The Module is "Metric". It has to do with the pitch circle of the gear. Example: A gear with 30 teeth with a module of 1 would have a pitch circle of 30 mm. A module 1 rack would be Pi x module for the distance on the pitch line. This also means it is Pi x module for the distance between the same point on two adjacent teeth.

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            • #7
              So you are in the US. That means that you will need to be familiar with both English and metric gears - sooner or later anyway.

              Gears made to English measure (inches) are usually specified in terms of Diametral Pitch. By definition, Diametral Pitch is the number of teeth PER inch of diameter as measured at the Pitch Circle. So a 16 DP gear would have a one inch diameter Pitch Circle. The formula is:

              P = N/D

              Where P is the Diametral Pitch.
              N is the number of teeth.
              D is the diameter of the Pitch Circle.

              If you want the spacing between the same point on adjacent teeth the math is also simple. This is the Circular Pitch and is usually represented by a small p.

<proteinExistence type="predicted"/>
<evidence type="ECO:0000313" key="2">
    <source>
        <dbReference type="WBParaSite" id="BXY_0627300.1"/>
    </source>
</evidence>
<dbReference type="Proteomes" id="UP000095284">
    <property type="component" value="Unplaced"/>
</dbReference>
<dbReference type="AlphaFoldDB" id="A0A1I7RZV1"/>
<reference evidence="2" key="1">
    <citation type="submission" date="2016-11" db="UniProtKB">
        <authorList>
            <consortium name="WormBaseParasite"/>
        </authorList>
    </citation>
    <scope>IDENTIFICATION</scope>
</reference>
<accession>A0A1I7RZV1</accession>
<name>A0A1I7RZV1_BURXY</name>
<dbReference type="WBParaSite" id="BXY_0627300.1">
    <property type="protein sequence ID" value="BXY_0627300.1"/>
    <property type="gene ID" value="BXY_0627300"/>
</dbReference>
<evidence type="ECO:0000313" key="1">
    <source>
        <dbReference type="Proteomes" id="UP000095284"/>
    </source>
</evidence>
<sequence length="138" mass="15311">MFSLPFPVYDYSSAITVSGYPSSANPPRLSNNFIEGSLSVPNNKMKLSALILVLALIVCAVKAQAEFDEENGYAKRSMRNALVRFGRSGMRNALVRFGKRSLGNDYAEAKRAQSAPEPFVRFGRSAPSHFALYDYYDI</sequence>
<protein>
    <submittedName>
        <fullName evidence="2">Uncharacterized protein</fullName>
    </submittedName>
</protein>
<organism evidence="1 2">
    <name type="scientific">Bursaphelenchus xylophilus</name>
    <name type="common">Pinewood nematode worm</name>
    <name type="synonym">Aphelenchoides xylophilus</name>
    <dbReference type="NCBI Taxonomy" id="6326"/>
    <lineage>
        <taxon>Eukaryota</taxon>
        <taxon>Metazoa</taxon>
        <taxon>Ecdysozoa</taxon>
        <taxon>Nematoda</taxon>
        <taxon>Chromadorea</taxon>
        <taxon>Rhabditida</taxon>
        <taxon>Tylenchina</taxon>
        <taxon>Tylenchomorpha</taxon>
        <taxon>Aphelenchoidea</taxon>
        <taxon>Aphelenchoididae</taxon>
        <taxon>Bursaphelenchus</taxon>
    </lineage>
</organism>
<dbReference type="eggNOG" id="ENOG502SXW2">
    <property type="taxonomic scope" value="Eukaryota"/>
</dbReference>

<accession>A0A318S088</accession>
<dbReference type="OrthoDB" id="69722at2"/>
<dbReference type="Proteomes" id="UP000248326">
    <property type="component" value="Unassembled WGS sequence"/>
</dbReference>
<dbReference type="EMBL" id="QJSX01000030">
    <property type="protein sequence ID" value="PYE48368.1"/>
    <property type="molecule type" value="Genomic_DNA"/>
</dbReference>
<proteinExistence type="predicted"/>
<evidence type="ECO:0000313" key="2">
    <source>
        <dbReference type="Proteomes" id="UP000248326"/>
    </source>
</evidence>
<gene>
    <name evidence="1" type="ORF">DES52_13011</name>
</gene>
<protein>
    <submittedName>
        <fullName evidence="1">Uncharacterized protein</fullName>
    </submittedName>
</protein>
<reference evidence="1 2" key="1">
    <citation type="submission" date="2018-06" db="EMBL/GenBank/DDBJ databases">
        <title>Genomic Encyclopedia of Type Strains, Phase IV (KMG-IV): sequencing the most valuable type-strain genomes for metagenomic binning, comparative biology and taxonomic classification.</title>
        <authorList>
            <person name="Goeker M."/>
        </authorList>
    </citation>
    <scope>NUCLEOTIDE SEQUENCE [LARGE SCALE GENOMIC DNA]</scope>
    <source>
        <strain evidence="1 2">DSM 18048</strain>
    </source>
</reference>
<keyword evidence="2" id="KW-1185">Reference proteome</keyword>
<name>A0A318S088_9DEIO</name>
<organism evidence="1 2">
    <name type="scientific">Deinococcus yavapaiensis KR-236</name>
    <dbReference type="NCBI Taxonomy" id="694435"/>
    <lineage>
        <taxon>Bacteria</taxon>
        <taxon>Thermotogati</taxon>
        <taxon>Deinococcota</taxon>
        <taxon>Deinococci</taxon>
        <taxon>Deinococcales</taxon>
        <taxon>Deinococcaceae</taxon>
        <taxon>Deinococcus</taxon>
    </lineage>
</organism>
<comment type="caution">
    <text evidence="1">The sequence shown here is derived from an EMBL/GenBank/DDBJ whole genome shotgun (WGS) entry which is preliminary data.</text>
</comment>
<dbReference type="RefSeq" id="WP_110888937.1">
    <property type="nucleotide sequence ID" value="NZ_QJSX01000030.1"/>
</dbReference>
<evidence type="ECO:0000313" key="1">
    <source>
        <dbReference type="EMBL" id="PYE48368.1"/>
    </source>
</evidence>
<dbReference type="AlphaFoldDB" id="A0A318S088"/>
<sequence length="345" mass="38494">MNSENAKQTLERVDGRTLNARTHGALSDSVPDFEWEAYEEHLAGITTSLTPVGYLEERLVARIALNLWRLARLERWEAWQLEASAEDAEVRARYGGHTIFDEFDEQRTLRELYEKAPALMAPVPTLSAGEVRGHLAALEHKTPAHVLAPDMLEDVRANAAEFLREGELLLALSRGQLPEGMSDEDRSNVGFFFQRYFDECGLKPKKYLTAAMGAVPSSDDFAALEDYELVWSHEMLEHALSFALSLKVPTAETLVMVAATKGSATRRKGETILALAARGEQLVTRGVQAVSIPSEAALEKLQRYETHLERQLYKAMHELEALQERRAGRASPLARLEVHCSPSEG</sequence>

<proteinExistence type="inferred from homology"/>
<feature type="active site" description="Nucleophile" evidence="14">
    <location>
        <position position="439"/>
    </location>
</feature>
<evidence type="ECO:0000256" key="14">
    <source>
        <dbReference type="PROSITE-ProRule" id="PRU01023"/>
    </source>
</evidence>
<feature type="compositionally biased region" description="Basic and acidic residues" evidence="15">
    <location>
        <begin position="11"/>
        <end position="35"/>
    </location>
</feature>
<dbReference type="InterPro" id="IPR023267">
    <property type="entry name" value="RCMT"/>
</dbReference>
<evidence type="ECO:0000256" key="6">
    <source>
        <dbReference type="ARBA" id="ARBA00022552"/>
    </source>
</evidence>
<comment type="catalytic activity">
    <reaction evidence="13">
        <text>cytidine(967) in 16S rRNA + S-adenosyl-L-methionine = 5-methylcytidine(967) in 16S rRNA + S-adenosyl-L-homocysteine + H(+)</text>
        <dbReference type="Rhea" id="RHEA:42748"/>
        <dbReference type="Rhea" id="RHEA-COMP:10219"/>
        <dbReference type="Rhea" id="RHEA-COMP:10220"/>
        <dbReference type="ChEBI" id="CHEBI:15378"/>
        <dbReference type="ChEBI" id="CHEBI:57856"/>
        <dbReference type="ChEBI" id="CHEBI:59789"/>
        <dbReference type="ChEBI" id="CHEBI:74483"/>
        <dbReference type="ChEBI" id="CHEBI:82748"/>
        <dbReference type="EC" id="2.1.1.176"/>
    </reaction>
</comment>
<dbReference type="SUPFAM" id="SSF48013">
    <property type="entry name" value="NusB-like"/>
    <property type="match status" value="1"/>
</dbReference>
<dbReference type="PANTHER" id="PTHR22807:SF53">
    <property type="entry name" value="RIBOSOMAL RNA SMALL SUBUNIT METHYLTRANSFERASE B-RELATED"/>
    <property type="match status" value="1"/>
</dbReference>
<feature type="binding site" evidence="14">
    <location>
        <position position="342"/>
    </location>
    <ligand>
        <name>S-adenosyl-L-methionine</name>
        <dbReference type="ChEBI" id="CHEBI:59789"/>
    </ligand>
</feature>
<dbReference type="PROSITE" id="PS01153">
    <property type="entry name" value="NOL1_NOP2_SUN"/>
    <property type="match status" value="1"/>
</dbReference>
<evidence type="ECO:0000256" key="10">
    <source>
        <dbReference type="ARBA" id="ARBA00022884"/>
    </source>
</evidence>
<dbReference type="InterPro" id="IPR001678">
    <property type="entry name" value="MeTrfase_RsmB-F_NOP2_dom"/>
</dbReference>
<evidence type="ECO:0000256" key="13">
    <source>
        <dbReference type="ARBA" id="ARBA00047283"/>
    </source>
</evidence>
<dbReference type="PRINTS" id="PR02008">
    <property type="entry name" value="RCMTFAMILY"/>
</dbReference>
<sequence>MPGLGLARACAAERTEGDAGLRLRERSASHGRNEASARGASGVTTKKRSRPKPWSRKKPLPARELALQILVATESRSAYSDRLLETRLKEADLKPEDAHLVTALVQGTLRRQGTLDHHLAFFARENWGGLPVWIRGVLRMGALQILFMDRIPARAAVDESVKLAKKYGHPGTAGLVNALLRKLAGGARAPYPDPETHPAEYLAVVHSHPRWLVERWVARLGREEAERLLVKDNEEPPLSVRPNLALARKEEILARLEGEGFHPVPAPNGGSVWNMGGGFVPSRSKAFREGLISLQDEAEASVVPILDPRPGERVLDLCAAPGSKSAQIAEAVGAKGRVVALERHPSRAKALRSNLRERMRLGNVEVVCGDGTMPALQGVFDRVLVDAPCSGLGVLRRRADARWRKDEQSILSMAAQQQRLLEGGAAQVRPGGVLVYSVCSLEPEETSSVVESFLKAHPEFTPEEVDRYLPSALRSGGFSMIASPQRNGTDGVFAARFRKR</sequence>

p = Circular Pitch

              Now since you have P teeth on a one inch Pitch Circle, that means that you have P teeth in 1 x pi inches. The circumference of a circle (the Pitch Circle) is pi times the diameter. So the Circular Pitch (the tooth to tooth distance) would be that circumference divided by the number of teeth. To convert from P (Diametral Pitch) to p (Circular Pitch) the formula is:

              p = pi/P

              or

              p = 3.141/P

              These formulae are in Machinery Handbook in the chapter on gears. In my edition of MH (26) they are in Table 1 on page 2004, but your page number may differ.

              The term Module can be applied to both English and metric gears and it means the same thing for both, BUT the UNITS of measure are different. The Module is defined as the diameter as measured at the Pitch Circle divided by the number of teeth. So the formula is: